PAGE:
8 Reasons People Leave Your Website

by Kala Halbert
8 Reasons People Lead Your Website

Are you making any of the the following errors with your small business website?

You’ve spent the last year improving your search engine rankings, beating your competition and finally made it to the first page of Google. Congratulations!

Unfortunately, there is still much work to be done. Now that your site is visible in search results, your next hurdle will be getting people to STAY on your website. You’ve got about 3 seconds to grab your customer’s attention. If you don’t, they are moving on to greener pastures. Here are some common reasons users leave your website, along with suggestions for avoiding these common pitfalls.

  • Difficult Navigation

When a potential customer is visiting your website, they have a “want” or a “need”. Make sure you provide an easy solution to that desire as quickly as possible. When organizing the navigation on your site, be aware of your customer’s mindset. Why are they here? What is most important to them? What information do they need? If the first two items of your navigation answer those questions, you are on the right path.

Typical Company Navigation Order: Home, Our Company, Meet The Team, Services, Testimonials, Contact

Customer Focused: Home, Services, Testimonials, Our Company, Meet The Team, Contact

Notice how the first navigation items in the second example give your website visitor the most important information first!

  • Too Many Ads

No one wants to feel like they are being sold. If you drown your customer in spammy ads, pop ups, and advertisements you will lose their trust. That is no way to obtain customers!

  • Poor Content Structure

Similar to a user-friendly navigation, make sure that your content is providing the information your users are looking for in a well-thought-out, organized and concise manner. Format your content for readers and scanners, who will only glance at your page. Here are some tips:

  1. Use descriptive headlines to guide your client toward the information they need
  2. Break up content with headlines and bullet lists
  3. Use formatting, like bold and italic to call out important information
  • Obtrusive Audio or Video

Picture this: It’s 11am, you are sitting at your desk at work and you realize it’s your 10-year wedding anniversary. (!) It completely slipped your mind, you have no preparations and you need to act quickly. You find a local florist, click on their website and BOOM! Classical piano music starts playing and everyone in your office turns around to see that you aren’t doing company-related work. Two words: back button. In your panic, it’s the quickest solution.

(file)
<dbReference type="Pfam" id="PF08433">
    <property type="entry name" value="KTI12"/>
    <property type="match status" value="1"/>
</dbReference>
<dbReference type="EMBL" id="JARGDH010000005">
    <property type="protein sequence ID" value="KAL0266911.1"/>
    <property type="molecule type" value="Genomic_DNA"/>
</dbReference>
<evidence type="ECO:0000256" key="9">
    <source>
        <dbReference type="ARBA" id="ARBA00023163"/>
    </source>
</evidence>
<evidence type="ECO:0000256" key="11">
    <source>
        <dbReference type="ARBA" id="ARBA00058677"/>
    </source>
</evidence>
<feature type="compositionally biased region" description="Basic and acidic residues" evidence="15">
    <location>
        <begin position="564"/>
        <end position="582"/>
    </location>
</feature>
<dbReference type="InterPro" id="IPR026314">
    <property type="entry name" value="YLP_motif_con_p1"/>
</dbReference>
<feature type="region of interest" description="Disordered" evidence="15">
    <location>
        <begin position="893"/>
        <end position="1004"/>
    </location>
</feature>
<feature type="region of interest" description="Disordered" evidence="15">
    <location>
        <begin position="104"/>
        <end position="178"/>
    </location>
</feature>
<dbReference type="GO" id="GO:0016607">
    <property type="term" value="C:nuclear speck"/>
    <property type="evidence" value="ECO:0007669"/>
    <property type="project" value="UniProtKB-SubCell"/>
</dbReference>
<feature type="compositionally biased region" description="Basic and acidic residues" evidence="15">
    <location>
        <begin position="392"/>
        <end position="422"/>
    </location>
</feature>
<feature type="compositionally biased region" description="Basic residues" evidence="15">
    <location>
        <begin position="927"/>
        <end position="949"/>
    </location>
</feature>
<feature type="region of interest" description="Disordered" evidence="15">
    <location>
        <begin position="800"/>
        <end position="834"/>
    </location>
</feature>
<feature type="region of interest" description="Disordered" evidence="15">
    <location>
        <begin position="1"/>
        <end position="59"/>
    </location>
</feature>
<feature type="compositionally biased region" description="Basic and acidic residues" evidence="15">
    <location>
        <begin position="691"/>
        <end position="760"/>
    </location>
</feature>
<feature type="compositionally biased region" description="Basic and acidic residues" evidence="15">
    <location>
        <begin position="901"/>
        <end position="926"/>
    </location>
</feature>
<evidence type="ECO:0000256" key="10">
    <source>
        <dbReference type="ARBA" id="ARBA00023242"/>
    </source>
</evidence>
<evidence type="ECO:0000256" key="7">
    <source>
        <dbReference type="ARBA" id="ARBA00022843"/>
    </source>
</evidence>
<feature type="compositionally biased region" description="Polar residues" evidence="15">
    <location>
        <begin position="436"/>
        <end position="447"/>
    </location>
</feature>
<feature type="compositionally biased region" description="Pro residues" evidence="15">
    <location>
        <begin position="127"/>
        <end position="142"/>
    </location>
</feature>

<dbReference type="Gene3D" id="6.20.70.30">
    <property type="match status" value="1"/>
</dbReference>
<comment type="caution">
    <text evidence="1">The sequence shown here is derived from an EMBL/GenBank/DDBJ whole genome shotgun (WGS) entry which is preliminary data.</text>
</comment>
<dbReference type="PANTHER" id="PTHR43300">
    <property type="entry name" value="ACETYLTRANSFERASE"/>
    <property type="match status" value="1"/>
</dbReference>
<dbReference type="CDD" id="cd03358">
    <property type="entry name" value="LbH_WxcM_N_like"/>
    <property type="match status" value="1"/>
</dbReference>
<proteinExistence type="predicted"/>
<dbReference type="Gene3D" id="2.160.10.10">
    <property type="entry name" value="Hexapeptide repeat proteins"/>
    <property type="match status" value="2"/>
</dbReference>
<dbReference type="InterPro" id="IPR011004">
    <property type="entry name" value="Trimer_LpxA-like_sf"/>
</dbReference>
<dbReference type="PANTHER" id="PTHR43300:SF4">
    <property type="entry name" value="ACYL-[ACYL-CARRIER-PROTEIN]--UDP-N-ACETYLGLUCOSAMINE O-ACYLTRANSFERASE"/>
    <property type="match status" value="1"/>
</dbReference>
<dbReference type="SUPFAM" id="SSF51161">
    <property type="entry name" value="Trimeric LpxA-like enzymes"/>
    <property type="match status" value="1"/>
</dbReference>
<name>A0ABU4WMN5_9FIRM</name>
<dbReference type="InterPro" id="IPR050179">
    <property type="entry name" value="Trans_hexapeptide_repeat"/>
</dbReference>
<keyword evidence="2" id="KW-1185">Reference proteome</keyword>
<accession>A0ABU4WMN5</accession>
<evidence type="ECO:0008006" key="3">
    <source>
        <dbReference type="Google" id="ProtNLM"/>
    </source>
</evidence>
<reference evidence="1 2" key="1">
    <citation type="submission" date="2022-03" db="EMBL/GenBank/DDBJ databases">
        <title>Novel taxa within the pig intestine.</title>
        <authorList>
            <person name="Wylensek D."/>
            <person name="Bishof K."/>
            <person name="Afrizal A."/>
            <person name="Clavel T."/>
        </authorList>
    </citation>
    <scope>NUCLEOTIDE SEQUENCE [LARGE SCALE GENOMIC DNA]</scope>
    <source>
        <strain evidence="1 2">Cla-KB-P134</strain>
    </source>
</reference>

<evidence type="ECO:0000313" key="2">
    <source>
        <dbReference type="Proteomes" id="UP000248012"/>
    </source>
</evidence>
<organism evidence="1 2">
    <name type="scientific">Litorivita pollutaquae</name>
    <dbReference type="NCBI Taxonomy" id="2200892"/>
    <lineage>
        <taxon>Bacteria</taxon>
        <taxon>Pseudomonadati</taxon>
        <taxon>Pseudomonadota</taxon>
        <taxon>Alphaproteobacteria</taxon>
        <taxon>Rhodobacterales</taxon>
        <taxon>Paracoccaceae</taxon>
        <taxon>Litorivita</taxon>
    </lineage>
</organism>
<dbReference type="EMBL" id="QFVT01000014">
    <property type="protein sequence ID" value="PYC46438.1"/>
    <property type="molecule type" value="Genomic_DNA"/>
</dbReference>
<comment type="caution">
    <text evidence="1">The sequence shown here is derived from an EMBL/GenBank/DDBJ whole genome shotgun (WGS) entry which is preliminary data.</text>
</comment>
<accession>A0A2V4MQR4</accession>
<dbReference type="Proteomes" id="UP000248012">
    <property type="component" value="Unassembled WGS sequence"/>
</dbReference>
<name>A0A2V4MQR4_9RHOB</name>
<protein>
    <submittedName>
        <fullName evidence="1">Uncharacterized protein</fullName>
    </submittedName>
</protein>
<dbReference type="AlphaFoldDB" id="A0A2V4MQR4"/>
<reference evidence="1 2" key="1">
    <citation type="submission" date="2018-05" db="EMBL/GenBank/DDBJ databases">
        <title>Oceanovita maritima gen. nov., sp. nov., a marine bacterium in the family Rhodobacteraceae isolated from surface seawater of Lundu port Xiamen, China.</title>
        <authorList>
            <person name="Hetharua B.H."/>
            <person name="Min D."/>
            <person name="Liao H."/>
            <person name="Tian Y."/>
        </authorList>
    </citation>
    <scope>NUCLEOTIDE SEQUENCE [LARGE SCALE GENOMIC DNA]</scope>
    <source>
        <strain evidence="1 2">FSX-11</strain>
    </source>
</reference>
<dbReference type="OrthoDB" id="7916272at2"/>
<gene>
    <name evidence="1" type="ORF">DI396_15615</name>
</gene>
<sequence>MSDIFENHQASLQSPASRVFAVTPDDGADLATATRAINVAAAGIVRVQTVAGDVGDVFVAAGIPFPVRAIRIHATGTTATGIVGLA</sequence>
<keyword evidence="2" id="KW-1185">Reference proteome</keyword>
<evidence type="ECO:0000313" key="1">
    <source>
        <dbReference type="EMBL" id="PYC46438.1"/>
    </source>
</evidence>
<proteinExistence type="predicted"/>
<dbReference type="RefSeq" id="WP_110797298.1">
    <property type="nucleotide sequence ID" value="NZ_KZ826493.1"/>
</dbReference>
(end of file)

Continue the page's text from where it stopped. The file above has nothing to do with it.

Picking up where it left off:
• The Registration Requirement

Have you ever been to a website where a box pops up and prompts you to sign up before viewing any of the content on the site? I have, and I think to myself: Why would I sign up to get this information? There are 10 other websites where I can get what I need without handing over my personal information. I have not decided whether I want to give this company my business and now I am annoyed.  Putting barriers between your company and potential customers can be detrimental.

  • Boring Content and/or Dull Design

In the digital world, white is the new black, but that doesn’t mean that your modern site can’t be engaging and interactive. When a visitor comes to your site, make sure they have a memorable experience by putting the right emphasis on the right features. Consider vivid imagery, blogs, strong calls to action and relevant, timely information.

  • Poor Legibility

The days of poor spelling and bad grammar are over. There are many resources and tools to avoid these costly mistakes. Use spell check! Spelling and grammar errors reflect poorly on your professionalism and brand.

Another “no no” is inconsistent fonts, colors, and sizes throughout a body of text. These contribute to poor legibility – and a poor user experience.

  • Outdated Information

4th of July weekend is right around the corner and you need to buy a new grill. You go to the website of your local hardware store to see if they are running any specials, and lucky for you, they are! Except the specials are for the Christmas trees they were selling back in December. This is a common error many small businesses make with their website.  Make sure your website has relevant and accurate information on it.  Aim to update the content on your website at least once a month.  The update doesn’t need to be an overhaul! Just make sure it’s up to date.

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